Recently, Savage et al described 3 mutations in the shelterin component TINF2 in 5 of 9 genetically uncharacterized index patients with DC and short telomeres.13 Currently, more than 60% of patients entered on the Dyskeratosis Congenita Registry (DCR) remain genetically uncharacterized.17 Most of these patients are sporadic cases. This study was designed to determine whether TINF2 mutations could account for the genetic basis of this group. By screening the uncharacterized patients we aimed to answer this question, which in turn could give another valuable biomarker for the diagnosis of DC. This may allow discrimination between ambiguous cases of DC and many of the overlapping diseases such as AA (idiopathic and constitutional), myelodysplasia, and related disorders.


Patient selection

All uncharacterized index patients in the DCR were screened for mutations in TINF2 (median age, 9 years; range, 0-58 years; n = 175). In addition, 244 patients with related diseases that were part of a separate collection held at The Royal London Hospital (United Kingdom) were screened for mutations in exon 6 only. Of the 244 patients with related diseases, there were 111 patients with IAA (median age, 28 years; range, 1-71 years), 77 patients with CAA (median age, 14.5 years; range, 0-81 years), 15 patients with MDS (median age, 26.5 years; range, 4-54 years), and 41 patients with one or more characteristics shared by DC/Hoyeraal-Hreidarsson syndrome (HH) but limited clinical information available (median age, 11.5 years; range, 0-48 years). Where available, family members of patients with known mutations were screened for segregation, and an additional 91 healthy individuals were screened for polymorphisms in exon 6. All samples were prepared from peripheral blood leukocytes and were obtained with informed consent and with the approval of our local ethics committee, the Barts and The London School of Medicine and Dentistry, and in accordance with the Declaration of Helsinki.

Mutation detection by heteroduplex analysis

The coding region of TINF2 was amplified from genomic DNA by PCR on 6 fragments covering coding sequences described as TINF2 isoform 1 (NM_001099274; primers given in Table 1). After checking the products on 1.8% agarose gel, they were heated to 95°C and allowed to cool slowly to allow the formation of heteroduplexes. They were then analyzed by denaturing high-performance liquid chromatography (dHPLC) on a Wave DNA fragment analysis system (Transgenomic, San Jose, CA) at a temperature at which the fragment was approximately 75% helical. Any fragments displaying abnormal elution patterns were reamplified and sequenced using the Big Dye (Applied Biosystems, Foster City, CA) chain termination chemistry.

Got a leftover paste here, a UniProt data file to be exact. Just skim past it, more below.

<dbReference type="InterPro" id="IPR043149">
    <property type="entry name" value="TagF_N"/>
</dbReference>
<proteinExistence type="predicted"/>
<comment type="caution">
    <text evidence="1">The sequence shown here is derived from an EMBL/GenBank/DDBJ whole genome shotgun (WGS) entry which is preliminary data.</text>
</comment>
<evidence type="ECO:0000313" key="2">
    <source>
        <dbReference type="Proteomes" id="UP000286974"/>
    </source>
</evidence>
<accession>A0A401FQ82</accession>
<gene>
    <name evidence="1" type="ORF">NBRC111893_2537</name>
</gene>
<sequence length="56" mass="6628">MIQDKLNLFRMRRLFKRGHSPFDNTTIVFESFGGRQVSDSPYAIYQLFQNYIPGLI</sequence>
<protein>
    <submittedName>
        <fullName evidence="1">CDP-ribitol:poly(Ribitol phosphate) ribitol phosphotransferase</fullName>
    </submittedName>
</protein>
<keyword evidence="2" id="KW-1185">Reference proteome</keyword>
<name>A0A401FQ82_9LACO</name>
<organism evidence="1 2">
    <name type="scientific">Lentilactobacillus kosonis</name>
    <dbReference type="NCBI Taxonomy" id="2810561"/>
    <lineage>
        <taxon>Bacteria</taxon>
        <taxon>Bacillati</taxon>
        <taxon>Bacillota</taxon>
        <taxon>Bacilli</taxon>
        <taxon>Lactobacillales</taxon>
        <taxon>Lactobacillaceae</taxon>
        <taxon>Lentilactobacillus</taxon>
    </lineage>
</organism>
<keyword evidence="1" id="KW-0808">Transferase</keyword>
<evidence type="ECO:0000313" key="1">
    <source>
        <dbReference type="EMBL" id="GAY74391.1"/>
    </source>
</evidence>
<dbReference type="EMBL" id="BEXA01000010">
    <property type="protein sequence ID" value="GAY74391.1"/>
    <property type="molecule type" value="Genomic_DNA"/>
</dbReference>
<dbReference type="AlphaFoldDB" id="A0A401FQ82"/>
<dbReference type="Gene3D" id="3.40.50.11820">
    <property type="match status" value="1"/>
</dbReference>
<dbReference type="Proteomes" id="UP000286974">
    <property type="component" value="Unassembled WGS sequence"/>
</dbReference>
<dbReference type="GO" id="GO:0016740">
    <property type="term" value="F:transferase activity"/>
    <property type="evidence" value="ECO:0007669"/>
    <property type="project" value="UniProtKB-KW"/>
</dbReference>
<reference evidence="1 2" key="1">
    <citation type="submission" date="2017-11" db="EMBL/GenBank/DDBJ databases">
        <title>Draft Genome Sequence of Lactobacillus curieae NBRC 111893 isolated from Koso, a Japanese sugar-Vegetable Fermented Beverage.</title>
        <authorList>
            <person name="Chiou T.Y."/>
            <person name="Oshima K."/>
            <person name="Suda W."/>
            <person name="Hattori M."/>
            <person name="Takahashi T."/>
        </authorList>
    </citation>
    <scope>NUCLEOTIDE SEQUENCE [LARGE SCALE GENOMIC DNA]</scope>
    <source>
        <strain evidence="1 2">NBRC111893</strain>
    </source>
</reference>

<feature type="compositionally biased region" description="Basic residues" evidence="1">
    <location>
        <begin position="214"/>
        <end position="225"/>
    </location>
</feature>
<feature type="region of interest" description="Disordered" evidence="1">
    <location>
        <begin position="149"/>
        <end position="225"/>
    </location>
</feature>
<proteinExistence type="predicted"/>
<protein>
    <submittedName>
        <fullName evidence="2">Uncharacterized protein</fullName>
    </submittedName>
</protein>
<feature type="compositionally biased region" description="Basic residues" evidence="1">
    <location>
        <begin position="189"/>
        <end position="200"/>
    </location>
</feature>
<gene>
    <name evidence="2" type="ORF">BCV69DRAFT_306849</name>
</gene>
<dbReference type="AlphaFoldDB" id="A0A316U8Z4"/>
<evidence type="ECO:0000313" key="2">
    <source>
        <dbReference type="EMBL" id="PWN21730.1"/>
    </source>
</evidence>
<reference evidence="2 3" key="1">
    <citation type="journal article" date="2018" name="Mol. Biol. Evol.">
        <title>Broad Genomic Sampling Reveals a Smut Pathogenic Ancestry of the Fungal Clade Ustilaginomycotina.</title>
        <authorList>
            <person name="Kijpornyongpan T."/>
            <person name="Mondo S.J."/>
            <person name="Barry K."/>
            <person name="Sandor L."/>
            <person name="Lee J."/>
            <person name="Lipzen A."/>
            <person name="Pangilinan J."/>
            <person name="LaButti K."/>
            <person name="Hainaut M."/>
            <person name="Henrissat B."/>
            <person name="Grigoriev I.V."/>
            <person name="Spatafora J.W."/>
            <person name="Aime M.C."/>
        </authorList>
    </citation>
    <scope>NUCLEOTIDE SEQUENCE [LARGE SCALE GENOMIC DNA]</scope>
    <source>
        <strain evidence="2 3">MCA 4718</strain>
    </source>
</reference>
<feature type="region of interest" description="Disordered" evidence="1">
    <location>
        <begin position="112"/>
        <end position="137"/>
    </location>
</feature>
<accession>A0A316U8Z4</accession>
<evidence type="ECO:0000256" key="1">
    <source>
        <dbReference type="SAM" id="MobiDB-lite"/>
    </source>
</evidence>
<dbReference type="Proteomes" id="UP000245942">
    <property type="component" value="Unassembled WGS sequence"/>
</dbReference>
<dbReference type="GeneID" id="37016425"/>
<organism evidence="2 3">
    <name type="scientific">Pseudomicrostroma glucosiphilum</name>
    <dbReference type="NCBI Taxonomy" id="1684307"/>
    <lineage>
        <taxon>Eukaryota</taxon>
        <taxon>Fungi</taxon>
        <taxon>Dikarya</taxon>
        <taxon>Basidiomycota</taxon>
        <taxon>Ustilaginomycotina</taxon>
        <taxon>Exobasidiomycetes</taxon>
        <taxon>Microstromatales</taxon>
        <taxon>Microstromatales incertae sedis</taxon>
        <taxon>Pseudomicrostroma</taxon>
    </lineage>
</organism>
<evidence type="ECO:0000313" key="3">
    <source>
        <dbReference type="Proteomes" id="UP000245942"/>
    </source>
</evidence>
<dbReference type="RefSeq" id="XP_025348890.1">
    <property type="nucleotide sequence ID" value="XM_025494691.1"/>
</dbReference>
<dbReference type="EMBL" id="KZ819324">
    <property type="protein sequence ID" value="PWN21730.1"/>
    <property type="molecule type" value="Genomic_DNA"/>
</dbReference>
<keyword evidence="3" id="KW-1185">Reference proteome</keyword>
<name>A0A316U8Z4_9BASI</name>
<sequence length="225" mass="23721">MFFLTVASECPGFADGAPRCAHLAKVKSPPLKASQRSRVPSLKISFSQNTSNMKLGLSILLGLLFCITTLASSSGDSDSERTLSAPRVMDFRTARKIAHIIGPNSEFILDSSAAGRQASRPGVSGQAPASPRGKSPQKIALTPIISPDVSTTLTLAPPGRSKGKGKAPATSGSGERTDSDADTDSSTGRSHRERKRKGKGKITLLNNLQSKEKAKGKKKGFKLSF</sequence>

Table 1

Primer sequences for PCR amplification of TINF2

Detection of mutations occurring at amino acid 282

It was observed that arginine 282 was commonly mutated to either cysteine or histidine. The sequence spanning this amino acid GCGC incorporated a HhaI restriction site that is lost when the amino acid is mutated. After standard polymerase chain reaction (PCR) amplification of the appropriate fragment, the products were digested overnight with 2 U of HhaI (New England Biolabs, Ipswich, MA) and the results were scored after visualization on a 2% agarose gel.

Telomere length measurements

Genomic DNA, extracted from whole blood, was digested with BamHI and analyzed by Southern blot analysis using 0.75% agarose gels and the subtelomeric probe pTelBam8.18,19 Telomere lengths were measured as the size of the fragment of peak signal intensity, which includes approximately 8 kb of subtelomeric DNA. Sizes were determined with reference to the same standards run on each gel using Image Quant software (GE Healthcare, Sunnyvale, CA). Data from healthy control samples, patients with DKC1 mutations, and age-adjusted telomere length (delta Tel) values were obtained as described previously.6 Differences between the various groups were tested using the Mann-Whitney U test.

TERC quantitation by real-time PCR

Where samples were available, TERC accumulation was determined as previously described.6 Briefly, cDNA was prepared from RNA extracted from whole blood. Absolute TERC and ABL expression levels were measured by quantitative reverse transcription–PCR (Q-RT/PCR) using the ABI PRISM 7700 sequence detection system (Applied Biosystems). These ratios were compared with those from healthy individuals and patients with known DKC1 mutations. Statistical differences were tested as in the previous paragraph.